Ribadu: Don’t sacrifice merit

Adventures of Dan Fulani

Email: fulbeadventure@gmail.com Twitter: @dan_pullo

Dan FulaniA very interesting scenario is playing out in Adamawa State ahead of the October 11 by-election to fill the governorship seat vacated by Murtala Nyako, who was impeached by the House of Assembly.

As various camps strategies on how to get the endorsement of the electorate, it does appear as if the two leading political parties in the state, the Peoples Democratic Party (PDP) and the All Peoples Congress (APC), are battling not only to get the votes of the people, but to outwit each other in fielding Malam Nuhu Ribadu as their candidate in the election.

Though presently a member of the APC, rumours filtered into town about a week ago that the PDP (read Presidency), has promised to handover the party’s ticket to Ribadu to help smoothen his election as Governor. Since then, the APC has been mounting pressure on Ribadu not to defect since he is virtually certain of getting the governorship ticket if he decides to contest.

As expected, divergent views have been expressed over the issue. Initial reports indicate that almost all PDP stakeholders in Adamawa were amenable to Ribadu joining and contesting under their party, however, few days back, some of these stakeholders have voiced concern over the move, comparing it to imposition of candidate which they claimed negates all principles of fair play. To them, imposition of candidates in the past had led to rancour and unending crisis in the party and the state. They advised the national headquarters not to repeat past mistakes.

As for the APC sympathisers, they have already resorted to writing articles on the pages of newspapers urging Ribadu not to bow to the pressure to defect. Many have also warned him, albeit discreetly, that his political career may be endangered if he takes the defection option. Likening him to former Head of State, Muhammadu Buhari, those sympathisers say should he defect, then Ribadu stands the risk of being considered an unprincipled politician who will betray Buhari.

My take on all these is simple: it would be sad indeed if we allow merit to be sacrificed on the altar of political expediency. Ribadu is today one of the few politicians in the country with a modicum of integrity; as such we all need to support him to govern Adamawa no matter the political party he may choose to contest under. The system would be better off having a Ribadu in Government House, knowing fully well that we are guaranteed quality service. We can also be rest assured that at last we will have a government that will tackle corruption and mis-governance with all the seriousness it deserves.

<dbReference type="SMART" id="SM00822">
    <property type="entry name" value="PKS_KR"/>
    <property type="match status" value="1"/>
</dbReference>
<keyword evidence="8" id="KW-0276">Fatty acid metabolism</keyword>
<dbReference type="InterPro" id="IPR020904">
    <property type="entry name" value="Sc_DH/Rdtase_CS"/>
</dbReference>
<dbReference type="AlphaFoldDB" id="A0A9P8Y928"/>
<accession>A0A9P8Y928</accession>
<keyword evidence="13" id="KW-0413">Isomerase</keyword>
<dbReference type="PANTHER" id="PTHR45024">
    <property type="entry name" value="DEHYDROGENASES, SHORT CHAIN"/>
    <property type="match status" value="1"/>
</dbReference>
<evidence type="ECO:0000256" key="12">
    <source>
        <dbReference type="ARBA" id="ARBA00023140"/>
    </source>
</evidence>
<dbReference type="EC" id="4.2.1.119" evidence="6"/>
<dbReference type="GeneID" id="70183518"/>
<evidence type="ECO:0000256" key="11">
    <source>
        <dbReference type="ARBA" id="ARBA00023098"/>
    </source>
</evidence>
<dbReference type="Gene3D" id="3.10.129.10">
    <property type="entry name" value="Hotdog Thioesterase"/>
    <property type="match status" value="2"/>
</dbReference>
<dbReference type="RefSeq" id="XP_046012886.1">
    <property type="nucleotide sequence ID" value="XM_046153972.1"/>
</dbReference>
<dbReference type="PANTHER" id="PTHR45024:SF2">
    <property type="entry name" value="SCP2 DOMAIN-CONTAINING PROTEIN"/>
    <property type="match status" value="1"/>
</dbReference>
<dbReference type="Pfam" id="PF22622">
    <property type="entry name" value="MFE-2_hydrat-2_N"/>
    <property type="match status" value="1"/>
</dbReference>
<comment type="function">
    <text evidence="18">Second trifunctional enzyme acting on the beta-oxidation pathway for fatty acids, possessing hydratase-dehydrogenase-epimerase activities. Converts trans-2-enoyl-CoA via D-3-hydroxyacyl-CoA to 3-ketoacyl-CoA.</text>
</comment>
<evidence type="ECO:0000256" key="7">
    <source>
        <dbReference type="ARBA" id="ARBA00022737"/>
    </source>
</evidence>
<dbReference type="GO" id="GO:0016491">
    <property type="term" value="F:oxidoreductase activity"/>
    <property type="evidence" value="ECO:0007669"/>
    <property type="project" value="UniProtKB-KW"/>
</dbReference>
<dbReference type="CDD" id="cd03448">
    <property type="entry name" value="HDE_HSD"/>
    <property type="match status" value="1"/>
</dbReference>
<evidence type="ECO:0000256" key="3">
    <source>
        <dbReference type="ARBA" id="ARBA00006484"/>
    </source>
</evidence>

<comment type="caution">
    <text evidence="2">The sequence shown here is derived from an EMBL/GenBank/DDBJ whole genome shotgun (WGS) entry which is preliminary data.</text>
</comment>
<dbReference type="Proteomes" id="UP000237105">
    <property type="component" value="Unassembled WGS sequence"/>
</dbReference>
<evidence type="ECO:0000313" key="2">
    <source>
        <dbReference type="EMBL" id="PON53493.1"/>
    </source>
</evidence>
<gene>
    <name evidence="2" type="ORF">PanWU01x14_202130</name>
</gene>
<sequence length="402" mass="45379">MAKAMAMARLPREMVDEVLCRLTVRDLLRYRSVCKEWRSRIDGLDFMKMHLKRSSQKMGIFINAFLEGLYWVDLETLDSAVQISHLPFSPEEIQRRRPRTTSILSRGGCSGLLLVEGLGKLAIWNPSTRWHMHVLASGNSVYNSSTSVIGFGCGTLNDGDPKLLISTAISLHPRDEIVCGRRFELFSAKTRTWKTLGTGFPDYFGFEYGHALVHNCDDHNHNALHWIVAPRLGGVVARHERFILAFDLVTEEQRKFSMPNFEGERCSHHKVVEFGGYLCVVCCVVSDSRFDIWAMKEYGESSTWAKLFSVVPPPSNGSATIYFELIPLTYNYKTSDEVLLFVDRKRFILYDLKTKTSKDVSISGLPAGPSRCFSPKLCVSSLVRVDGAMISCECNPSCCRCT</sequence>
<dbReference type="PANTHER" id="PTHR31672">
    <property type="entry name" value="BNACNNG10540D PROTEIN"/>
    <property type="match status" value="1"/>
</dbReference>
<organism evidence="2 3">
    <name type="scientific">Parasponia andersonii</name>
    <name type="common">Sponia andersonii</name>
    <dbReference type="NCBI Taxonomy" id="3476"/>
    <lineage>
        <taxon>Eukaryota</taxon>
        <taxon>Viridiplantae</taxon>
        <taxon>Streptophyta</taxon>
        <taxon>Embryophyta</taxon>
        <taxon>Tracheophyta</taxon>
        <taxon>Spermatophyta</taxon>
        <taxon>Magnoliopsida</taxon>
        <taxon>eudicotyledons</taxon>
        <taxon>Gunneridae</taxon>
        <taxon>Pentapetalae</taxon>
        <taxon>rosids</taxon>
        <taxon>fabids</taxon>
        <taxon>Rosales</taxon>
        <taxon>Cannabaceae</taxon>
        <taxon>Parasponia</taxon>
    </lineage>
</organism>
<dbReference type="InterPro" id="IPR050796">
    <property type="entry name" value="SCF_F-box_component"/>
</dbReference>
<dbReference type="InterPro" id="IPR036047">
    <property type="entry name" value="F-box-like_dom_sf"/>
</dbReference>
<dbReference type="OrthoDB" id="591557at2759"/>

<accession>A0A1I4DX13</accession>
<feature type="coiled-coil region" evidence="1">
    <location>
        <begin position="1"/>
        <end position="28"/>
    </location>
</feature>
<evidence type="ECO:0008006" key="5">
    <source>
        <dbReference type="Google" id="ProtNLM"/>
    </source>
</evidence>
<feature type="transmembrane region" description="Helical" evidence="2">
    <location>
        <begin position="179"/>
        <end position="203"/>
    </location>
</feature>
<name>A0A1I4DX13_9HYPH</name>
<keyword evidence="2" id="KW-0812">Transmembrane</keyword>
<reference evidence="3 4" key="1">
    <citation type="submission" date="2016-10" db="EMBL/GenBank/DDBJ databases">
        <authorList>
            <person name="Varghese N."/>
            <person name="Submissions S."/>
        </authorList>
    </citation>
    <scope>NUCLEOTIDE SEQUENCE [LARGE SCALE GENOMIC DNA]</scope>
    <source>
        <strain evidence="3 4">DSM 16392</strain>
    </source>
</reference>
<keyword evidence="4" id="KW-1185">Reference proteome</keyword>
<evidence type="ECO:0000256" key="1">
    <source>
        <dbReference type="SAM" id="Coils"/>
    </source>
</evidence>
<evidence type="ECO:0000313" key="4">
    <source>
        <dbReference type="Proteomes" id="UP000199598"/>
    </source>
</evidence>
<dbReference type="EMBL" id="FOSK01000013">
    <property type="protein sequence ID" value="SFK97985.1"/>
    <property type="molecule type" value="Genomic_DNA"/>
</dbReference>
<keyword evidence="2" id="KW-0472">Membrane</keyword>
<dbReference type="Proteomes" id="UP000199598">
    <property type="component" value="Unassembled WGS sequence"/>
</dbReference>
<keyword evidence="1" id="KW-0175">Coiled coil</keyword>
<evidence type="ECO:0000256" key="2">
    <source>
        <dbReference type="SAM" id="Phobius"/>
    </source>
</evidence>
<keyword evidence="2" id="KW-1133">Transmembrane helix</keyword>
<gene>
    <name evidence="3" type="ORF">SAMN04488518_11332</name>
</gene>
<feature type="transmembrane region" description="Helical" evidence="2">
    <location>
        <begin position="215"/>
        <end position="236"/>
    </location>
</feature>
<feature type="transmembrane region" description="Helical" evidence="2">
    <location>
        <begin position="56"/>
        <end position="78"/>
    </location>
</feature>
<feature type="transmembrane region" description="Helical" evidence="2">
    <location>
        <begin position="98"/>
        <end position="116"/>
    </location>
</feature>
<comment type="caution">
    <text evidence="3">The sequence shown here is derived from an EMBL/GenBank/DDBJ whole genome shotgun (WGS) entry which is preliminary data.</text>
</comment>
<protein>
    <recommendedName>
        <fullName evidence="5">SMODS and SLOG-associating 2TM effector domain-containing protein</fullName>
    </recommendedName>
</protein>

I know many Nigerians will consider the defection as act of betrayal, but in our unique style of politics, is there any party that has not benefited from the defection bug? To see politicians changing parties has become so rampant now that we can hardly say what the leading parties stand for. Within a very short period, former political enemies end up as comrades to fight former friends, leaving us to wonder if there are any ideological differences that differentiate the parties.

I am a strong advocate of independent candidature. I believe that Ribadu is good enough to stand on his merit and seek people’s votes without flying the banner of any political party. However, since the constitution does not allow that yet, Ribadu should be supported to contest, in PDP or out of it, and his choice should be respected by all and sundry.

Integrity and honesty always count for something, and Ribadu has both in abundance. A little step to the left or right will do no harm to such principles. As stated above, the priority concern should be on merit, not political expediency.


Doctors and our collective well-being

Doctors have been on strike now for well over a month. Though officially we are told that negotiations are ongoing between the government and the doctors in order to find a common ground and bring an end to the industrial action, the reality of the situation is that both parties are far from reaching any agreement on the contentious issues that led to the downing of the tools in the first place.

I don’t know if the doctors are gauging the mood of the nation in their decision-making process, but from the few interactions I’ve had with members of the public and a few professional friends of mine in different sectors, this strike action is hugely unpopular. I don’t want to dwell on some of the seemingly unreasonable demands put forward by the doctors, but I think their decision not to call off the industrial action in the face of the Ebola epidemic threatening to consume the country has reinforced the belief in some quarters that they are insensitive to the plight of the people who may be at risk.

Since the Federal Government has declared the Ebola issue a national emergency, the sensible thing the doctors need to do is to SUSPEND the strike and join hands with the government to address the Ebola issue. After that, they can continue with the strike if they chose to, pending when a solution can be found. Suspending the strike action in this crisis time will be in sync with the Hippocratic Oath they all swore to uphold.